Contributors

Charles R. Lipcon
Charles R. Lipcon is the firm's founding attorney and has been handling injury, cruise line sexual assault and wrongful death claims for over 40 years. Read More »
Jason R. Margulies
Jason R. Margulies is an experienced maritime lawyer and an active trial attorney handling personal injury, cruise line sexual assault and wrongful death claims. Read More »
Ricardo V. Alsina
Ricardo V. Alsina is an active trial attorney, handling personal injury, cruise line sexual assault and wrongful death claims. Read More »
Michael A. Winkleman
Mr. Winkleman is an active trial and appellate attorney handling all personal injury, cruise line sexual assault and wrongful death claims, as well as complex business disputes. Read More »

Is the Carnival Triumph the Unluckiest Cruise Ship in the World?

Posted by

At this point, it’s highly unlikely that anyone would be surprised to hear that the Carnival Triumph was involved in a cruise ship accident. Yet, we still can’t help but be shocked that even after announcing a multimillion dollar upgrade of emergency systems across its fleet, the Triumph would be involved in ANOTHER maritime accident.

It’s a wonder that Carnival Cruise Line hasn’t just retired the vessel completely after struggling with a series of never-ending maritime mishaps. Granted, this time the incident wasn’t onboard the Triumph, but the vessel still had to be evacuated after two barges exploded in the ship’s vicinity.

Crews working on repairs onboard the vessel in the Mobile, AL shipyard where the Triumph has been docked had to be evacuated after two nearby barges exploded several times, igniting a fire. Although the fire didn’t extend over to the cruise ship, the 800 crew members that were repairing the disabled vessel were evacuated as a safety precaution.


Finally, the Triumph is evacuated BEFORE an accident actually happens onboard the ship and BEFORE anyone is injured or subjected to deplorable shipboard conditions.

The crew members were taken to a Civic Center nearby until the area was cleared of danger. The workers were provided with food and beverages while waiting for the fire to be extinguished and the area to be deemed safe. This is more than Triumph passengers had after the cruise ship caught fire in February, the first of what would be a long series of incidents involving the vessel (and other Carnival ships).

The Triumph made headlines after a fire in the ship’s engine room knocked out power, leaving the vessel and its 4,200 travelers stranded at sea for five days in without air conditioning, working toilets or sufficient food supplies. As if that wasn’t bad enough, sewage and waste soon began to overflow from deck to deck, putting cruise passengers at risk of contracting serious – if not deadly – illnesses. The stench from the waste and continuing leaks gave passengers no other choice than to sleep up on the Lido deck just to get away from the horrible conditions.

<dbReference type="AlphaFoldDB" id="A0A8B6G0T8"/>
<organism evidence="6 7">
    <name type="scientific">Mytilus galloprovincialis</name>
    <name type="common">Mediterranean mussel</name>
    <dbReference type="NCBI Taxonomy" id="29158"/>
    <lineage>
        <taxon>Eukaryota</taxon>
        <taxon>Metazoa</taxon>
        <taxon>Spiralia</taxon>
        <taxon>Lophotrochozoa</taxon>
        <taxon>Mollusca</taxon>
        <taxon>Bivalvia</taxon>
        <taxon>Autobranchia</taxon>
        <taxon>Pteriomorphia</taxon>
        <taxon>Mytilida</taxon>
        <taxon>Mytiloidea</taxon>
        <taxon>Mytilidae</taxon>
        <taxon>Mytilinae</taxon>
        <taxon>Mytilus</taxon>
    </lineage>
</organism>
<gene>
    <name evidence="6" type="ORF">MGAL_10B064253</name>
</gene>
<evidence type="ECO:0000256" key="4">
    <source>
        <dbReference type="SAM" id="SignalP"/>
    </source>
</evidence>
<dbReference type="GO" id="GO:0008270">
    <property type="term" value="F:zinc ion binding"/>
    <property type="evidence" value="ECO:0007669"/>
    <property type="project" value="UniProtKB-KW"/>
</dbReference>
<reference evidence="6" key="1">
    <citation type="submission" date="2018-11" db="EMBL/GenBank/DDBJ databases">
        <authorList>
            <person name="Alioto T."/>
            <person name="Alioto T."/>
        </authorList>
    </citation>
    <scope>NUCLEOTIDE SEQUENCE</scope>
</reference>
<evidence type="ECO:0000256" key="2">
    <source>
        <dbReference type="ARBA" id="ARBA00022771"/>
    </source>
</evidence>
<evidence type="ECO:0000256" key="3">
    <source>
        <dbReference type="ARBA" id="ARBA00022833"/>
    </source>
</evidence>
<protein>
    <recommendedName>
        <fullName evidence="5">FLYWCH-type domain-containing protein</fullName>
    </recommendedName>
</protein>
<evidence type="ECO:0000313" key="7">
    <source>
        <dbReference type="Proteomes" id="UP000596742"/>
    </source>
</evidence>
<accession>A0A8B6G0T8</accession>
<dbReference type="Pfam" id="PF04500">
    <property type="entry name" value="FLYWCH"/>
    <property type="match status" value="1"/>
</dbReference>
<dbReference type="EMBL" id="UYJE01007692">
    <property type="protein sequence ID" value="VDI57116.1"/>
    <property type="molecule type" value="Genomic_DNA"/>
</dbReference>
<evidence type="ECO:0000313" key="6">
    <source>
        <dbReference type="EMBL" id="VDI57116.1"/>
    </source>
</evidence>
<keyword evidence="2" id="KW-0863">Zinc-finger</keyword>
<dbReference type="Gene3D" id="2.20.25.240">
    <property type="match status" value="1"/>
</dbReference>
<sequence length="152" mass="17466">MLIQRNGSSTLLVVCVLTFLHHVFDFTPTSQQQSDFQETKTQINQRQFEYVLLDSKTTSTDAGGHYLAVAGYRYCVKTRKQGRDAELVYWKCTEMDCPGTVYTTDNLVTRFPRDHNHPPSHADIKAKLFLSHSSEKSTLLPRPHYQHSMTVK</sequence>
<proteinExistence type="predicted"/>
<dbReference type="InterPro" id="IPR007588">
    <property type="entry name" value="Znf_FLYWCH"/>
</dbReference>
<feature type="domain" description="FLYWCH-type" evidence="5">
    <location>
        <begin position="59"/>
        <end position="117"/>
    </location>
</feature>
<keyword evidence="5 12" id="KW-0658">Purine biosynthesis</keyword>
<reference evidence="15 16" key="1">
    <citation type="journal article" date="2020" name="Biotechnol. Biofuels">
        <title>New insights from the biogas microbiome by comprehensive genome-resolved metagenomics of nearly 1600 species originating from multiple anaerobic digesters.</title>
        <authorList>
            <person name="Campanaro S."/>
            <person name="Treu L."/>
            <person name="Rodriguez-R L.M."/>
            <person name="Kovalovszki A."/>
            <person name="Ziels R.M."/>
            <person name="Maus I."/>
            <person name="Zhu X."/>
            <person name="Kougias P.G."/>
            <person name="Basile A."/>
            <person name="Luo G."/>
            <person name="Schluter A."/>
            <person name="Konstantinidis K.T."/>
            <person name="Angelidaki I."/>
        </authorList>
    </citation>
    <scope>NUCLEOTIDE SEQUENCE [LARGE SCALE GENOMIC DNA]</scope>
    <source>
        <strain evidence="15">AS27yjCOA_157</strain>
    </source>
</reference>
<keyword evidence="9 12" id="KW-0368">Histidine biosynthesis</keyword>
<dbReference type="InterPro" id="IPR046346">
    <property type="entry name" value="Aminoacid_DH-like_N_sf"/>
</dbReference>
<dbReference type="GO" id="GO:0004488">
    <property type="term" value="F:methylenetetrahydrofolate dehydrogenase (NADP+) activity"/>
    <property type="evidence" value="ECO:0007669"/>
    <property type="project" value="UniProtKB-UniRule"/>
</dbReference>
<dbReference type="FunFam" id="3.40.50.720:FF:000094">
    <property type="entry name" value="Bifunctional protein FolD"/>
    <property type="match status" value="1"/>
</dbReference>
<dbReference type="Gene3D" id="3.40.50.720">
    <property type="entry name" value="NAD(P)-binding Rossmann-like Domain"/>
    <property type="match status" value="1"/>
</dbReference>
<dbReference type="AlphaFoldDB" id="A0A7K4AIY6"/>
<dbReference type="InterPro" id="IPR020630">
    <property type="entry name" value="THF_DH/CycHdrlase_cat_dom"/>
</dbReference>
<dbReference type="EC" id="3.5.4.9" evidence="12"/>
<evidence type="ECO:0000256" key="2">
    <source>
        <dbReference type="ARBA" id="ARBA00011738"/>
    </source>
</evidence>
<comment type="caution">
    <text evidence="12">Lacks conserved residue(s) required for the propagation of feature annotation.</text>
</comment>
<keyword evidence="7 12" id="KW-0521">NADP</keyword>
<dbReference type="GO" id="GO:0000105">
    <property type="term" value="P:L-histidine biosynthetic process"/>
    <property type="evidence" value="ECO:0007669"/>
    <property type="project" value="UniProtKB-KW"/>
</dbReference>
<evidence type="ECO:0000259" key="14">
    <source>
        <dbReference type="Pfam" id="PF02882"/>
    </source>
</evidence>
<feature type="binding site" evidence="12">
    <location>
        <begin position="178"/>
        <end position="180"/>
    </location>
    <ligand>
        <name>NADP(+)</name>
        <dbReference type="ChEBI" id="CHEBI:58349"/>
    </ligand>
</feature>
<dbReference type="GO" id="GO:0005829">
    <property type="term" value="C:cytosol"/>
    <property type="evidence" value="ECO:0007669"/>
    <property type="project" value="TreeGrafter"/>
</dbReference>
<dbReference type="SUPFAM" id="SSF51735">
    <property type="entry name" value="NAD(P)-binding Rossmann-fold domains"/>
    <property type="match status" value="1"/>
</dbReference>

But as appalling as this cruise ship accident was, the bad luck wouldn’t end here for the Triumph.

Once the ship was finally towed to shipyard in Mobile, it was involved in another maritime incident. Earlier this month, the Triumph broke free from its moorings following a strong gust of wind. The same 800 crew members were onboard the ship when this occurred, and were left to drift out to sea until the Triumph crashed into a cargo vessel creating a large gash down the side of the ship.

It took several hours for maritime authorities to get the ship back to port and tie it back up, but it just seems as though the Triumph is just doomed.

Even before the fire took place onboard the vessel in February, Carnival leaders announced that there was a mechanical issue on the ship. The itinerary immediately preceding the Feb. 7 departure that would go down in history as one of the worst maritime disasters ever reported was delayed after the ship experienced a propulsion problem. The Triumph didn’t depart until after 8 p.m., but it wouldn’t be smooth sailing from there on out.

According to Triumph passenger Debbi Smedley, several other things went wrong while on the cruise. Smedley claims a water line broke in the hallway ceiling near her cabin and a sewer line broke outside the main dining room. She also said the elevators were not working properly.

This week’s evacuation is just the icing on a very messy cake involving the Triumph and highlights the line’s staggering lack of safety and security. Although the barge fires did not involve the Triumph, it seems as though this is just another bad omen for the ship and for Carnival in general.

Crew members were allowed to board the ship on Thursday morning to resume the reparation project. The Triumph is expected to be back in commission in June, but if any other mishaps occur, it might not get the chance to sail the high seas again.

Photo Credit: seajobs.bg